Suddenly, the kitchen fades to an image of my closet. Last night, I found Ella there, her fingers skimming along the circle she made of Paul’s ties. For minutes, I stood behind her in the doorway of my closet. It had been the first time in my master bedroom in months.
   Ella bopped on her knees, her feet tucked away under her bum. She’d laid out all of her favorite colors. One with Disney’s Tasmanian Devil printed on it, another in Cadbury purple. Ten or more lay around the circle. Her favorite tie had a pink and blue swirl twisting down its length, right in front of her knees.
   She stroked each tie once, her voice a steady hum. When she brushed the swirly tie, her hum reached a staccato and stopped. She picked it up in the same manner as she would her favorite doll and stroked it against her chest.
   Outside, the Melbourne rain had climaxed from gentle taps on the windows to angry thumps, making me jump.
   “Oh, Daddy,” Ella mumbled. “Can I really have it?”
   A flash of me from months ago rushed to her side, knowing to fold her legs and prop her in my lap as we sat together. That version of me plucked all her fingers, and Ella chuckled and snorted simultaneously.
   Instead? I said, “No. Ella. Out.”
   Ella spun around at the same time as a clap of lighting shook the carpet under our feet. She squealed and clamped her arms by her side, her back ramrod straight. “I want the swirly one. M—my doll needs it.”
   I held myself up on the doorjamb of the closet, my arm against the wall easily blocking out the bed and the far side of the room where no one had scrubbed out the stain. “No more. You’re not allowed in here. No one is.” My lip shook almost too much to choke out words. “How could you . . . do this? You know how naughty . . . it is to . . . to come here.”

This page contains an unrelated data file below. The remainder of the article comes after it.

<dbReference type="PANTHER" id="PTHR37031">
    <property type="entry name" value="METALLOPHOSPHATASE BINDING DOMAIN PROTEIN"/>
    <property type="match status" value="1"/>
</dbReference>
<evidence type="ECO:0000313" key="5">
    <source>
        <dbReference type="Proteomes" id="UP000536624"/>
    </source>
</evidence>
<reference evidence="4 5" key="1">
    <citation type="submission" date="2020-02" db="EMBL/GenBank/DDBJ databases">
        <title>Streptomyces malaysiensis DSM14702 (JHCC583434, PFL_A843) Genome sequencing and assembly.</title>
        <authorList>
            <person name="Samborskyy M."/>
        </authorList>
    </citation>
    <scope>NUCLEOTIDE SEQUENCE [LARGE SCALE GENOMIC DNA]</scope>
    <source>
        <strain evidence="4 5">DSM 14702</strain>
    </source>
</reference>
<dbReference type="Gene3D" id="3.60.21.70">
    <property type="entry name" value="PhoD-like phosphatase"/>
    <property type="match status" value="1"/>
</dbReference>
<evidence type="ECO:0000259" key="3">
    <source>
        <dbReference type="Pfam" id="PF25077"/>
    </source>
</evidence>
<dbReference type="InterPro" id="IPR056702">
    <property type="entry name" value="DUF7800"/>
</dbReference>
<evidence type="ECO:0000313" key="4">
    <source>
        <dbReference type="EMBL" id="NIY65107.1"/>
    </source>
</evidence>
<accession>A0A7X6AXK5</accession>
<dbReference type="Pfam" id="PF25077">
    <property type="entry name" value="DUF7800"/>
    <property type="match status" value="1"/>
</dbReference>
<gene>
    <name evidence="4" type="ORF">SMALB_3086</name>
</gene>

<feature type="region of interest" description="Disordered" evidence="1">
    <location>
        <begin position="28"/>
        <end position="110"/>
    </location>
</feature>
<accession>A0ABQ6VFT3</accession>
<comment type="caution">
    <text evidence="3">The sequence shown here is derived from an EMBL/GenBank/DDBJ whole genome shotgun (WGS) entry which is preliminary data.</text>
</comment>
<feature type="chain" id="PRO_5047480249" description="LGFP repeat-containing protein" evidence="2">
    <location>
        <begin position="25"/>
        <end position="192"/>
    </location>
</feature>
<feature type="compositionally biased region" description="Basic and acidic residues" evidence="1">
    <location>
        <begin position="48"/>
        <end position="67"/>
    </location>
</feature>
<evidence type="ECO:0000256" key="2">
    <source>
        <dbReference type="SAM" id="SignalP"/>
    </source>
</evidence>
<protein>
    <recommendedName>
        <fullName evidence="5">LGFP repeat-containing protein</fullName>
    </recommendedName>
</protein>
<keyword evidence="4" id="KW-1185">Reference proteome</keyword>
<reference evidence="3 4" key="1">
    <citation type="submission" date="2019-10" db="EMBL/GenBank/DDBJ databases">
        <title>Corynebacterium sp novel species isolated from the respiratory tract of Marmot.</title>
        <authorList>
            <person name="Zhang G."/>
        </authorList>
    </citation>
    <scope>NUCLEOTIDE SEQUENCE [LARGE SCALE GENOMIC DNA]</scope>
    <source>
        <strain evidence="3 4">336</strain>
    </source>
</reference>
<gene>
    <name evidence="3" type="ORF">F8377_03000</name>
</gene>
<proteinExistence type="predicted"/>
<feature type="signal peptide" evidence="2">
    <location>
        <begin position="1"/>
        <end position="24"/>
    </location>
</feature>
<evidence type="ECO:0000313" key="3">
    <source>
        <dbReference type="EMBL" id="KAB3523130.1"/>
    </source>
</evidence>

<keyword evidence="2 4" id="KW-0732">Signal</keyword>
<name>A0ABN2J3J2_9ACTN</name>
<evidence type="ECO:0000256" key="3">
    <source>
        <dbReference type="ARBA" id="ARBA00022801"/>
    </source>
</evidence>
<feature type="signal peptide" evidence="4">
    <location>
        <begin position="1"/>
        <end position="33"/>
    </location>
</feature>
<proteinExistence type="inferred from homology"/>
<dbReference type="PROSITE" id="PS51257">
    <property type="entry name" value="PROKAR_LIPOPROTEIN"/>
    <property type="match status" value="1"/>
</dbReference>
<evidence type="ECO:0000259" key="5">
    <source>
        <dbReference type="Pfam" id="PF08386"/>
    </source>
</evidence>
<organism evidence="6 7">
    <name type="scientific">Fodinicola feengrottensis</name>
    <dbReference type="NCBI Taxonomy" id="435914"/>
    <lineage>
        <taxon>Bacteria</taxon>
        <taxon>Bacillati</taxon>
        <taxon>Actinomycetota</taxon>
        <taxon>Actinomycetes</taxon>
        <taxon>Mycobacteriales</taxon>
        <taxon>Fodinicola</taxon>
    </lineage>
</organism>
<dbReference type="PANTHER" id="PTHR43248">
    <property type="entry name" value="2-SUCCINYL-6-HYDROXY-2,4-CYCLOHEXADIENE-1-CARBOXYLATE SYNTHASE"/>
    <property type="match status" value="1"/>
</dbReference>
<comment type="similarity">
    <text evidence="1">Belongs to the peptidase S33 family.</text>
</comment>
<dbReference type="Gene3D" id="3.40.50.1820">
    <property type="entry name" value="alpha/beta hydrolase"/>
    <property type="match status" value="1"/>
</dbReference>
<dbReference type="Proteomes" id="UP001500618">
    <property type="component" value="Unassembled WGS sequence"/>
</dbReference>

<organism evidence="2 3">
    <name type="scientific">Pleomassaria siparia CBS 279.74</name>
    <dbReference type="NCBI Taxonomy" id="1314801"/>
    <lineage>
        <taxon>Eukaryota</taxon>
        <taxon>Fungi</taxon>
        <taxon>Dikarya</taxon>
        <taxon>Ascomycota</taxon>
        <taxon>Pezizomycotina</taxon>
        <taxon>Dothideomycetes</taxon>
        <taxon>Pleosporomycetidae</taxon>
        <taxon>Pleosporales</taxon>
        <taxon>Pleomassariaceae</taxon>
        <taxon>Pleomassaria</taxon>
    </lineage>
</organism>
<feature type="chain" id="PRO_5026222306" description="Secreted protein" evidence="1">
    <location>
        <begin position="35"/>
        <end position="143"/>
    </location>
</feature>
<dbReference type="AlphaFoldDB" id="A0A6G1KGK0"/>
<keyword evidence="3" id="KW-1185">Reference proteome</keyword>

Even I couldn’t go in the master bedroom. Haven’t since what happened until now.
   The crumpled sheets can’t be moved. I leave the stains. Everything must remain the same. I don’t straighten my hair anymore, or sleep with a pile of pillows, or wear my comfortable jeans. No one can be in here so nothing will change.
   What if Ella found the box under the bed? If she went through it?
   Not yet. Maybe not ever. I promised myself that I wouldn’t look under the bed. There’s too much finality in looking through that box.
   Shaking my mind back to present-time I think, I know too much.
   I hate.
   I hate Paul for leaving me to fend against Mom when he knows I can’t do it by myself.
   I hate him for being selfish and thinking that I can live without him.
   Most of all, I hate me for hating him, since it’s my fault he isn’t here now.
   Ella? She wants to know. Something. Will he come back? Does he love her?